3 edition of social biology of polistine wasps. found in the catalog.
social biology of polistine wasps.
Mary Jane West-Eberhard
|Series||Miscellaneous publications, Museum of Zoology, University of Michigan, no. 140, Miscellaneous publications (University of Michigan. Museum of Zoology) ;, no. 140.|
|LC Classifications||QL568.V5 E2|
|The Physical Object|
|Number of Pages||101|
|LC Control Number||78630629|
Social Parasites in Polistine Wasps are Monophyletic: Implications for Sympatric Speciation. Physiological and Genomic Mechanisms of Social Organization in Wasps (Family: Vespidae) A survey of DNA methylation across social insect species, life stages, and castes reveals abundant and caste-associated methylation in a primitively social wasp; Experimental assessment of winter conditions on turtle nesting behaviour.
Ropalidia marginata is a primitively eusocial, polistine wasp widely distributed in peninsular India. In spite of its primitively eusocial status, queens of R. marginata are surprisingly docile and behaviourally non-dominant (except during the first week or so of their careers as queens). Yet they successfully maintain reproductive monopoly throughout their careers, probably through the use of Cited by: Interactions among female paper wasps of newly founded colonies suggest that dominance relations assign social (reproductive) roles to siblings in a way advantageous to both dominants and subordinates. In various social animals dominance relations may have been an important prerequisite for the evolution of a division of labor between reproductive and nonreproductive (or less Cited by:
We observed three naturally occurring Polistes exclamans nests in Austin, Texas for h through a succession of 13 queens. Nine of the 13 replacement queens were the oldest individuals on the nest, forming a system of queen replacement that may be described as a by: Dynamics of chemical mimicry in the social parasite wasp Polistes semenowi (Hymenoptera: Vespidae) - Volume Issue 5 - M. C. LORENZI, R. CERVO, F. ZACCHI, S Cited by:
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" The Social Biology of Wasps provides a thorough and up-to-date account. It is fertile ground for graduate students seeking thesis topics and a great resource for anyone attuned to the tension between conflict and cooperation that makes social animals so interesting."/5(3).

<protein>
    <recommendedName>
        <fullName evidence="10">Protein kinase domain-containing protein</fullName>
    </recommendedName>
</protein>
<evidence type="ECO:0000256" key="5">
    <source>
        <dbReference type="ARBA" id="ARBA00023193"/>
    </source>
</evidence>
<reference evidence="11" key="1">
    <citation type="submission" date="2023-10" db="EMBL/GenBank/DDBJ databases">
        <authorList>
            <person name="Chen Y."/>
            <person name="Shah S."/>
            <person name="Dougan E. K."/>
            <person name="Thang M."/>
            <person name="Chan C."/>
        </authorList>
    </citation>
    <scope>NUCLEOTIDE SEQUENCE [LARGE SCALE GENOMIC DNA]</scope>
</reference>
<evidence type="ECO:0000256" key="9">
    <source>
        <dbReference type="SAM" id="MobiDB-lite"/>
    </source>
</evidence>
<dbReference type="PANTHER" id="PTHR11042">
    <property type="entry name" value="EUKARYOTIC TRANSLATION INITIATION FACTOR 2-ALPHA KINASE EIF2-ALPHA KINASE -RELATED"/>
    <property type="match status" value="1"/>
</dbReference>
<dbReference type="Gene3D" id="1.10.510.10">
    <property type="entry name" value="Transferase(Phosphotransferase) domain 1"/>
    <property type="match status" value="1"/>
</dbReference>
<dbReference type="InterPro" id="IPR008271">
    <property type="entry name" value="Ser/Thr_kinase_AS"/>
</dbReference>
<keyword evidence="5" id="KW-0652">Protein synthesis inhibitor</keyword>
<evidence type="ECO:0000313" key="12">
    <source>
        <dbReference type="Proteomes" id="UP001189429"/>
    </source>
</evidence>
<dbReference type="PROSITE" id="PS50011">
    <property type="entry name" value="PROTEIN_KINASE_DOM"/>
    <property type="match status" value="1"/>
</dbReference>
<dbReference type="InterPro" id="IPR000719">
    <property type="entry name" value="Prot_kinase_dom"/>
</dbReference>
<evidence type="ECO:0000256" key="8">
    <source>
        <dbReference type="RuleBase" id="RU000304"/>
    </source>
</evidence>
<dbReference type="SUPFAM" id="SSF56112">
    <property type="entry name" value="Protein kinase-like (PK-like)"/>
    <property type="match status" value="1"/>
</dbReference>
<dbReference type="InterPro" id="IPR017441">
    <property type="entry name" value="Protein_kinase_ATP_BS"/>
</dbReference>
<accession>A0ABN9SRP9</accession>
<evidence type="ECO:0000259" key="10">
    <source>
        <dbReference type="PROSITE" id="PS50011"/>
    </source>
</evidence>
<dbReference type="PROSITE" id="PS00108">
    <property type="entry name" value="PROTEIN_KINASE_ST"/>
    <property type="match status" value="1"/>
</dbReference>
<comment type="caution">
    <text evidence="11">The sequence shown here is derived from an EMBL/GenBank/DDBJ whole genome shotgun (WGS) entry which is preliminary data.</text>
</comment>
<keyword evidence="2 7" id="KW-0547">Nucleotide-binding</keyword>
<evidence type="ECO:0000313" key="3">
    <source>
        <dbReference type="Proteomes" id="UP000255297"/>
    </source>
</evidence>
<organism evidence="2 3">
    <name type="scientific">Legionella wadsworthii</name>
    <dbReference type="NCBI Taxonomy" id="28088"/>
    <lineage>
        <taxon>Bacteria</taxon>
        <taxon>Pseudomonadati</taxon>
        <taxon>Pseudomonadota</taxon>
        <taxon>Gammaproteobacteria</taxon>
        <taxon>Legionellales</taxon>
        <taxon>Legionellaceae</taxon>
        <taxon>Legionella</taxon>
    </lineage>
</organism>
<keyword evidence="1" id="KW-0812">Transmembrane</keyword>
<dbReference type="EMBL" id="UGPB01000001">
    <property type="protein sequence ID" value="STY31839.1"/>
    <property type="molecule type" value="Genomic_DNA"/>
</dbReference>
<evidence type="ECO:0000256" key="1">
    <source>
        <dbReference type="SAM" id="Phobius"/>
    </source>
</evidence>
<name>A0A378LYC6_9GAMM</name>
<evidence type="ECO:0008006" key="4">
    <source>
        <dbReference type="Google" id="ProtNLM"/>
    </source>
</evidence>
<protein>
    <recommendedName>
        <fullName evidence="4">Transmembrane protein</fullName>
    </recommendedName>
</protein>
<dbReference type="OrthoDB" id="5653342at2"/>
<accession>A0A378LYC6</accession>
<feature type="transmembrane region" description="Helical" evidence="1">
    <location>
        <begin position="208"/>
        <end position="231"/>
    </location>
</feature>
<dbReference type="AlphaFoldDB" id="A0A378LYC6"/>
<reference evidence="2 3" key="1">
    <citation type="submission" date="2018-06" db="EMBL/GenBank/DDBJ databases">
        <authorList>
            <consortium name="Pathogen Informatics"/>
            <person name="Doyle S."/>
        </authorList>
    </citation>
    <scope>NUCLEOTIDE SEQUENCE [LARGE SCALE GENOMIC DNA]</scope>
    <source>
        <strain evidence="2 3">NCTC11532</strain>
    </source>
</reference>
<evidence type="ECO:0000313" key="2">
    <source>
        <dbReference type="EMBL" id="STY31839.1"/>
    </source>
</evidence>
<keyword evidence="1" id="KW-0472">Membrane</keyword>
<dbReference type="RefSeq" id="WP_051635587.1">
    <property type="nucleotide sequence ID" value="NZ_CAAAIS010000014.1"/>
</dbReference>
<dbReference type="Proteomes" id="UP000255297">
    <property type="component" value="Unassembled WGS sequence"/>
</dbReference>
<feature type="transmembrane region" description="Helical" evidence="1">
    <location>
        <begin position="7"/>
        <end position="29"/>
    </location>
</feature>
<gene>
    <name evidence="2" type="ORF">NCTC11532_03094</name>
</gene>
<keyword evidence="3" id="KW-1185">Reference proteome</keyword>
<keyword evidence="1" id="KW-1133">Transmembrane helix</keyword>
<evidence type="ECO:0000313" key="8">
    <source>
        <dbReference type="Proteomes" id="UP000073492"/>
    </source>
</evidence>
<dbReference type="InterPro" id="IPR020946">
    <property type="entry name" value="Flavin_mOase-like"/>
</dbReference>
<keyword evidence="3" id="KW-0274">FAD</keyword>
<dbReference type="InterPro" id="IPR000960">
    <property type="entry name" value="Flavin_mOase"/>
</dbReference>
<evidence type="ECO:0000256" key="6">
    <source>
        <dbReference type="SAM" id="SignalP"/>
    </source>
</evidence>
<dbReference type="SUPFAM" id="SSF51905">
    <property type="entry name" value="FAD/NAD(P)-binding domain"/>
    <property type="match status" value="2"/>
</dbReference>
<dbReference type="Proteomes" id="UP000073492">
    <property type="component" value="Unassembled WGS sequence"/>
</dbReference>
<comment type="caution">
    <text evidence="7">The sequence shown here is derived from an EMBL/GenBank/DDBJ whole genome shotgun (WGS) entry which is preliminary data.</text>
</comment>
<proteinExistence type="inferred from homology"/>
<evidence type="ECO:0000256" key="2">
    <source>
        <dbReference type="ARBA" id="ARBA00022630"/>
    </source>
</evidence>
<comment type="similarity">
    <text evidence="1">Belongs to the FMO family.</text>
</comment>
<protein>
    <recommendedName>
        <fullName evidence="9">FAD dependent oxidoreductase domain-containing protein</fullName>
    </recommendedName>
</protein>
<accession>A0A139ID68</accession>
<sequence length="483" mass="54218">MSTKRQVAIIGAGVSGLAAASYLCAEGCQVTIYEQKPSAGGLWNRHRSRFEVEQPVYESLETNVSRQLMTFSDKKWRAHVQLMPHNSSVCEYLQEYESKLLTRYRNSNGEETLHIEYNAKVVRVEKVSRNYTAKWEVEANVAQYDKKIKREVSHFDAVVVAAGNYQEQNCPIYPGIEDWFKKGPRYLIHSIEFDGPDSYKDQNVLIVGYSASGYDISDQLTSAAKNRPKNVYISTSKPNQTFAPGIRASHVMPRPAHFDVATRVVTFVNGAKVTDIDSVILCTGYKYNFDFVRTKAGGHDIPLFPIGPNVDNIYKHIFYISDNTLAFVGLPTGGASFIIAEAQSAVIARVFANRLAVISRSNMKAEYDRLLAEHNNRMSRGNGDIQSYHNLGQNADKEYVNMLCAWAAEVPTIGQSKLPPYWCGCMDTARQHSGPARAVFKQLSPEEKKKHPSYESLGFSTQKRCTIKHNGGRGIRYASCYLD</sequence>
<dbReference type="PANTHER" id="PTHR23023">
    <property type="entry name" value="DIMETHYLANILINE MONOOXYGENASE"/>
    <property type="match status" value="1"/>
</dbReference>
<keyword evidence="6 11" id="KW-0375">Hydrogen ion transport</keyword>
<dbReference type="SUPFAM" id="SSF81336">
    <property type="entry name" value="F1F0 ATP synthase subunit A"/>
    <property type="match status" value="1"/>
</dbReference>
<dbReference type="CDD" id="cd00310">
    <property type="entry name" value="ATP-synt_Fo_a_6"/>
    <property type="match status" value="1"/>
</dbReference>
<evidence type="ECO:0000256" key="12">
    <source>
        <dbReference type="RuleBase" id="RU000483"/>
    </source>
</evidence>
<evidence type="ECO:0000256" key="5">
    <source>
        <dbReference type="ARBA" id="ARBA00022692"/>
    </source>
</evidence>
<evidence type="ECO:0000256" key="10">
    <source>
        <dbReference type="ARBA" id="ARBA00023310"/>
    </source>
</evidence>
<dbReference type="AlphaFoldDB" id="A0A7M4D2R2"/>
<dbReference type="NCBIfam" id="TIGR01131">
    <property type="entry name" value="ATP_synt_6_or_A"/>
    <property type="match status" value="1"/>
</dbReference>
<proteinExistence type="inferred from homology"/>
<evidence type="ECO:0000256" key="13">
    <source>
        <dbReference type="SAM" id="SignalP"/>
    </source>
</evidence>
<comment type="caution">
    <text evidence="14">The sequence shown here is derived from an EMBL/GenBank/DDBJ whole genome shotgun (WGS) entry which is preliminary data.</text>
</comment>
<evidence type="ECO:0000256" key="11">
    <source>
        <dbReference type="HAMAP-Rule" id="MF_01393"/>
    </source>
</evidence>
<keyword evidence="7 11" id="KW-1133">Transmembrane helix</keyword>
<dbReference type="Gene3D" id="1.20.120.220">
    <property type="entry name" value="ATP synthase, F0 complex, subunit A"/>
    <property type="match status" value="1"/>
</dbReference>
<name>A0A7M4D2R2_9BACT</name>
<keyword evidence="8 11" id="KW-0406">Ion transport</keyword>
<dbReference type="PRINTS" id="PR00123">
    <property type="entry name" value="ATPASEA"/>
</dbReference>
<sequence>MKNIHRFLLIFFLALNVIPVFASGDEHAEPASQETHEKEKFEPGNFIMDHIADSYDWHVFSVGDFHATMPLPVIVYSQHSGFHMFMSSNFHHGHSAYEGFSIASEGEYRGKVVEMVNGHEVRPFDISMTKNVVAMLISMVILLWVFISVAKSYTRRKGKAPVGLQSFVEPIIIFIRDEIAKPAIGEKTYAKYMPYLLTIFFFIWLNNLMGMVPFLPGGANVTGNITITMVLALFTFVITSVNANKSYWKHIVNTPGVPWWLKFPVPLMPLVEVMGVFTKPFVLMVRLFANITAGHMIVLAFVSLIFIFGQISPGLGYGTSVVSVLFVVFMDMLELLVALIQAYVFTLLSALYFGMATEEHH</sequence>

PAPER WASPS of the genus Polistes (Vcspidae, Polistinae) are social insects. They live in colonies having one egg-laying female (queen) and a number of workers which care. Additional Physical Format: Online version: West-Eberhard, Mary Jane.
Social biology of polistine wasps. Ann Arbor, Museum of Zoology, University of Michigan, The title of this volume makes no secret of the fact that the entire book is about a single aspect of a single group of organisms: the social biology of wasps (Vespidae and Sphecidae). Specialists will be delighted, and nonspecialists may be incredulous, that such a fat book.
The Social Biology of Wasps - Google Books. In this edited collection, 17 internationally known authorities bring together the results of recent research on the natural history, ecology, behavior, morphology, and genetics of wasps as they pertain to the evolution of social behavior.
The first part of the book opens with a review of the classification of the family Vespidae along with a revision of the subfamily Polistinae.
This item appears in the following Collection(s) Zoology, University of Michigan Museum of (UMMZ)Cited by: By Mary Jane West-Eberhard, Published on 12/03/ Recommended Citation. West-Eberhard, Mary Jane, "The Social Biology of Polistine Wasps" ().Cited by: Litte, Marcia.
Social Biology of the Polistine Wasp Mischocyttarus labiatus: Survival in a Colombian Rain Forest. Smithsonian Contributions to Zoology, number27 pages, 5 figures, 15 tables, —The Neotropical polistine wasp Mischocyttarus labiatus (Fabricius) was studied in montane rain forest at Anchicaya, Colombia.